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IND - Climate change might mean several of Indonesia's small islands have no future

As the world's largest archipelagic country, Indonesia should be showing more concern about the impact of climate change on small islands.

As the world's largest archipelagic country, Indonesia should be showing more concern about the impact of climate change on small islands.

Sea level has risen by around 21–24cm globally since the pre-industrial level as a result of melting ice in the Arctic and Antarctic.

A recent study by Indonesia's National Research and Innovation Agency (BRIN) estimates that at least 115 of Indonesia's small islands are on the verge of sinking. This is due to sea-level rise and land subsidence.

The research and advocacy organization Climate Central calculates that a one-meter rise in sea level will flood the northern shore of Java island, one of the most densely populated islands in the world. This is because of the coastal terrain's low slope (between 0 and 20 degrees).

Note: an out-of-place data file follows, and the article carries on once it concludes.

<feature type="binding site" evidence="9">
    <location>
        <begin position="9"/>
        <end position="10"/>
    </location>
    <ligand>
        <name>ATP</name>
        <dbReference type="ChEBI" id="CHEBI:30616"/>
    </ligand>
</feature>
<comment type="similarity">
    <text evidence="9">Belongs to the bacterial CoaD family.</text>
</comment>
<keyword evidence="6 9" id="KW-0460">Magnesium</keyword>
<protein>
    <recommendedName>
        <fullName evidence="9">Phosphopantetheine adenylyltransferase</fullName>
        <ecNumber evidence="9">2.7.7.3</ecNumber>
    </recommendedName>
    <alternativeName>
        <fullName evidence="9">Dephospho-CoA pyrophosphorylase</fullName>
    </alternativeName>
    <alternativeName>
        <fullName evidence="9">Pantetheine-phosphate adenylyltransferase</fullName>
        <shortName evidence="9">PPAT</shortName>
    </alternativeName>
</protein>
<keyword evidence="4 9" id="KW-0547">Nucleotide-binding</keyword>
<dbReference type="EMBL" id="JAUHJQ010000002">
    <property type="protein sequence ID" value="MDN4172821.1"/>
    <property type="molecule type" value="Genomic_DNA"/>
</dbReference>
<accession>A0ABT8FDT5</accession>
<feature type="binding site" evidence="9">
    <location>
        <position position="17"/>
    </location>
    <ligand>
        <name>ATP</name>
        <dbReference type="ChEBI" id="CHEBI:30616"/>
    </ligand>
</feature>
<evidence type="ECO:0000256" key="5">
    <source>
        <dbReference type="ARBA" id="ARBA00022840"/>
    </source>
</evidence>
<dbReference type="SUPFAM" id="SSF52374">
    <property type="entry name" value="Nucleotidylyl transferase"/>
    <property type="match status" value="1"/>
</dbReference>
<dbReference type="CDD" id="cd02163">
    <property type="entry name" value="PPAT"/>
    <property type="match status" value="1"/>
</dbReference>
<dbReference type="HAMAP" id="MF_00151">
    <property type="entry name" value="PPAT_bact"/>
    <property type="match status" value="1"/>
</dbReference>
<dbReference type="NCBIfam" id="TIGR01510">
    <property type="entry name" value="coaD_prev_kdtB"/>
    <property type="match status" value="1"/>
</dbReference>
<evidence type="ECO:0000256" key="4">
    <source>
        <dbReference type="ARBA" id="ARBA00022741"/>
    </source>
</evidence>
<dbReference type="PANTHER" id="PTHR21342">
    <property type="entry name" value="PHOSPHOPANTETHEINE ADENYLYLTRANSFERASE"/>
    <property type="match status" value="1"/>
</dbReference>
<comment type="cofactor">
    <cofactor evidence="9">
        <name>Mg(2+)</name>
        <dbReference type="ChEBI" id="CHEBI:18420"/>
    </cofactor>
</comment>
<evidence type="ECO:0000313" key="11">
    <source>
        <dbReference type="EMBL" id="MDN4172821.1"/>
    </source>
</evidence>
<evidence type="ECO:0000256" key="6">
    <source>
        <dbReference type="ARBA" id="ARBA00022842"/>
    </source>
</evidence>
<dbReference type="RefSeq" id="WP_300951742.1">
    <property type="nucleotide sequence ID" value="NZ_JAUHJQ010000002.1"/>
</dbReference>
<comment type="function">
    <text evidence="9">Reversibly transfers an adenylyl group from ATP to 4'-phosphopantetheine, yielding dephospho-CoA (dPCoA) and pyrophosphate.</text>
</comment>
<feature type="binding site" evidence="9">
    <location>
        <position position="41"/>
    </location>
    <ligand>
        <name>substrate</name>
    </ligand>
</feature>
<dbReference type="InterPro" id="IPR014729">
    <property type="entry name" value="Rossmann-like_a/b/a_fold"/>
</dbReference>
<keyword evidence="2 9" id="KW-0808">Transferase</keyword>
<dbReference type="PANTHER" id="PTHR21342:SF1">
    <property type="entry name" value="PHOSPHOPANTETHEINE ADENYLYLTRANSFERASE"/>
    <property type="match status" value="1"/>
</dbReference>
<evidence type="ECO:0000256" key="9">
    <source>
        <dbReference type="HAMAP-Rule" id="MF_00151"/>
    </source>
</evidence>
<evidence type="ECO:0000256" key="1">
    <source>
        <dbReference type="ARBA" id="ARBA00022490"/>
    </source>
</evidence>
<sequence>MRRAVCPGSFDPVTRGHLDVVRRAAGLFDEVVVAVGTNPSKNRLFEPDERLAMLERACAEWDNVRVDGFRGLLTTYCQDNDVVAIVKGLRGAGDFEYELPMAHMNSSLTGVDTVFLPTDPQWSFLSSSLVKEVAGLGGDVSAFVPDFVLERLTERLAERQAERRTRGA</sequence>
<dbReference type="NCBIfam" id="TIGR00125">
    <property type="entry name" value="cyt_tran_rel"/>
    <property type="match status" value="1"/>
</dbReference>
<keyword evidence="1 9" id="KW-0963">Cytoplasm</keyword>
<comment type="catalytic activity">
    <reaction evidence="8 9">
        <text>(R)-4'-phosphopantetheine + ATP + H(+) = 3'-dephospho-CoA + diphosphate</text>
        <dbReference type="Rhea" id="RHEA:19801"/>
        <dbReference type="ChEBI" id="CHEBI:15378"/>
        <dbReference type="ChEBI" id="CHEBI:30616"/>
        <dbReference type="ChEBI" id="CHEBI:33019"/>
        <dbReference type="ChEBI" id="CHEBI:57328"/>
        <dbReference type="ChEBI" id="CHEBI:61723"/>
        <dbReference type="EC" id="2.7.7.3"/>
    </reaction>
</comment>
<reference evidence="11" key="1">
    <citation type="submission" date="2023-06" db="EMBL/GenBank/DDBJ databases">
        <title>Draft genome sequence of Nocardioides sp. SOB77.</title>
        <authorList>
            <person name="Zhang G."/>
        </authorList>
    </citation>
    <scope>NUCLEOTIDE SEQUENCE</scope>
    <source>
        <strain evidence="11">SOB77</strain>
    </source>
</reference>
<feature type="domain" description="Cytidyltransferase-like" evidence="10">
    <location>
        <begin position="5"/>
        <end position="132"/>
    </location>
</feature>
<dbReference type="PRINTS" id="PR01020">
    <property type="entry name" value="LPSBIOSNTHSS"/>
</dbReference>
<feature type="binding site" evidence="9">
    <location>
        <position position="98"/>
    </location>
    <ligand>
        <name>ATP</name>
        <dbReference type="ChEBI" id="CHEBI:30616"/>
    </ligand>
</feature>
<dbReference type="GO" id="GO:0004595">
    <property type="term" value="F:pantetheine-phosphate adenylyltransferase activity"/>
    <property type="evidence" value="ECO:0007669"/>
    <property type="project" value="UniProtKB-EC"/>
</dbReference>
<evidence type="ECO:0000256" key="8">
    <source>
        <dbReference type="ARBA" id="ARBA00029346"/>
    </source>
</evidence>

This threat is becoming visible. Our 2011 research showed sea-level rise had sunk some parts of small islands. Without aggressive mitigation efforts, BRIN's forecast could become a reality.

How sea level rise

As a result of sea-level rise, bigger waves will "redesign" coastlines. The land sediments can also fall into the sea, causing erosion and flooding in other areas—which will sink small islands sooner or later.

Our study found Rondo Island, located at the western area of the Malacca Strait in Aceh province, lost 1,856 square meters (m²) of land each year from 1993 to 2009 because of annual sea-level rise that reached 1.30mm per year.

Climate change might mean several of Indonesia's small islands have no future
Berhala Island located in eastern Riau. Credit: Noir P. Purba

Berhala Island, located in the eastern area of Malacca Strait in Riau province, recorded a higher trend (about 3.46mm/year). So has Nipah Island, which is close to Singapore, which sees a 3.48mm annual rise.


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